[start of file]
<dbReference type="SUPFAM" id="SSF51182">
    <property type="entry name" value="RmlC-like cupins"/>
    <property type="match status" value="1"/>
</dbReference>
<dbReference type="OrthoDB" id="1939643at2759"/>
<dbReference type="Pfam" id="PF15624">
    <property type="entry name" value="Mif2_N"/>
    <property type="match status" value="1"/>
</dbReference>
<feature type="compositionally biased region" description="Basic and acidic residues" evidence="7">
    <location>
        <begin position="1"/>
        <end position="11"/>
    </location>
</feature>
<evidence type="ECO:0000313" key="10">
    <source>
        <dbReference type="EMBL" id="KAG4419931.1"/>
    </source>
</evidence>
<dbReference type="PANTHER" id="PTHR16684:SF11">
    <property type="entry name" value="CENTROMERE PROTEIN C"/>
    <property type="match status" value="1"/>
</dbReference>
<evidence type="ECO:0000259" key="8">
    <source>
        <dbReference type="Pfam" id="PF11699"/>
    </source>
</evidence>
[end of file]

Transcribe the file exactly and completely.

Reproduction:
<dbReference type="SUPFAM" id="SSF51182">
    <property type="entry name" value="RmlC-like cupins"/>
    <property type="match status" value="1"/>
</dbReference>
<dbReference type="OrthoDB" id="1939643at2759"/>
<dbReference type="Pfam" id="PF15624">
    <property type="entry name" value="Mif2_N"/>
    <property type="match status" value="1"/>
</dbReference>
<feature type="compositionally biased region" description="Basic and acidic residues" evidence="7">
    <location>
        <begin position="1"/>
        <end position="11"/>
    </location>
</feature>
<evidence type="ECO:0000313" key="10">
    <source>
        <dbReference type="EMBL" id="KAG4419931.1"/>
    </source>
</evidence>
<dbReference type="PANTHER" id="PTHR16684:SF11">
    <property type="entry name" value="CENTROMERE PROTEIN C"/>
    <property type="match status" value="1"/>
</dbReference>
<evidence type="ECO:0000259" key="8">
    <source>
        <dbReference type="Pfam" id="PF11699"/>
    </source>
</evidence>